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Mosquito-borne zoonosis in animals and humans

Research project Recently, exotic mosquito-borne viral zoonoses have taken up residence around the European continent. The need for better vigilance has been growing since the late 1990s, as the increased globalization of trade gives invading mosquitoes more opportunities to penetrate into Europe.

More research regarding potential vectors and comprehensive surveillance is needed. To meet the need of research in Sweden, we propose to: - identify mosquitoes by high-throughput genetic characterization. - identify mosquito-borne viruses. - model spatial and temporal conditions favourable for prevalence of disease causing mosquito vectors. - develop a model for studying competence of Nordic mosquitoes to spread emerging zoonotic diseases

Head of project

Project overview

Project period:

2015-01-01 2017-12-31


Formas, 2015-2017: SEK 4,345,000

Participating departments and units at Umeå University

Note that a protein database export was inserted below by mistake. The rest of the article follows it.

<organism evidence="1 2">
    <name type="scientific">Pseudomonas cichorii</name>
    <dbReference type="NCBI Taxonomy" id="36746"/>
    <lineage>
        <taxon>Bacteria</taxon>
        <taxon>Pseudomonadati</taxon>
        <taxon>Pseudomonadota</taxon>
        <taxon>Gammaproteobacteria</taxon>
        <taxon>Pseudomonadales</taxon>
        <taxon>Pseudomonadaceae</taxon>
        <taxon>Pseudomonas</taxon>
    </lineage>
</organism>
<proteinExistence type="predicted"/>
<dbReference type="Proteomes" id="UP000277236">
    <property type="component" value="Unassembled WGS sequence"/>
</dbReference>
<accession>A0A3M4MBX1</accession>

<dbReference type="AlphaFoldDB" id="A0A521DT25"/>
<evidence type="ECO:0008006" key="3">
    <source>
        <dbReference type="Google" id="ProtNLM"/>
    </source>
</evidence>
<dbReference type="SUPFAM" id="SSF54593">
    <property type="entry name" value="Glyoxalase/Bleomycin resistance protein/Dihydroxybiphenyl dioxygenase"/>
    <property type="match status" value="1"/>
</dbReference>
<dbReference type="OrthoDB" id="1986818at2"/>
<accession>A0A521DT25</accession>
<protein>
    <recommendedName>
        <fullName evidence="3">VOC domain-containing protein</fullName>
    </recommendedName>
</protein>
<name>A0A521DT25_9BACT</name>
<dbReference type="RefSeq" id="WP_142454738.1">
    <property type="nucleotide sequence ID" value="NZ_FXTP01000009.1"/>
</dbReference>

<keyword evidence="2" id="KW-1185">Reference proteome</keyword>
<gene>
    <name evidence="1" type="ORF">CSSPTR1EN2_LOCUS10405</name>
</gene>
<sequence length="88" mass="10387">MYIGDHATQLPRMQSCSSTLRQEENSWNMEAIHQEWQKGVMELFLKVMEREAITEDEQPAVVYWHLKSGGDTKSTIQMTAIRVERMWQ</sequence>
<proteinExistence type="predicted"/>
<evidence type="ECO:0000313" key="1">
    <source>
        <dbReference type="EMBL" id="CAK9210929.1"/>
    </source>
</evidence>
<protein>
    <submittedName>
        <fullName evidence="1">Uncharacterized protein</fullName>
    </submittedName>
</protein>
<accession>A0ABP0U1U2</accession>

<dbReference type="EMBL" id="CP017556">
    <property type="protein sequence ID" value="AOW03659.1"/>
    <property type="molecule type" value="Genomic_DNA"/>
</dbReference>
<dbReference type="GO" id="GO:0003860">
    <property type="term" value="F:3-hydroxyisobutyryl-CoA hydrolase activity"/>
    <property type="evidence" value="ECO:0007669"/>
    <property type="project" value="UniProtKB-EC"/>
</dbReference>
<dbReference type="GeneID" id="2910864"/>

Department of Clinical Microbiology, Faculty of Medicine

Research area

Molecular medicine

Project description

Mosquitoes will be sampled for two field seasons at seven locations and prevalence data will be used to obtain a preliminary model of correlation between habitats and species..
High-throughput genetic typing of mosquitoes will be performed by Metabarcoding. Identification of mosquito viruses will occur through genetic detection by RT-PCR technology, whole genome sequencing and virus culture.
The competence of Nordic mosquitoes to harbor and transfer selected viruses will be determined and used as a model for mosquito competence.

Combine surveillance data with environmental factors, including temperature and humidity, to better track the main invasive mosquito species. Models based on these combined data can reveal, for example, how environmental conditions can affect mosquitoes’ ability to transmit pathogens, and so provide information on the likelihood of outbreaks in various regions.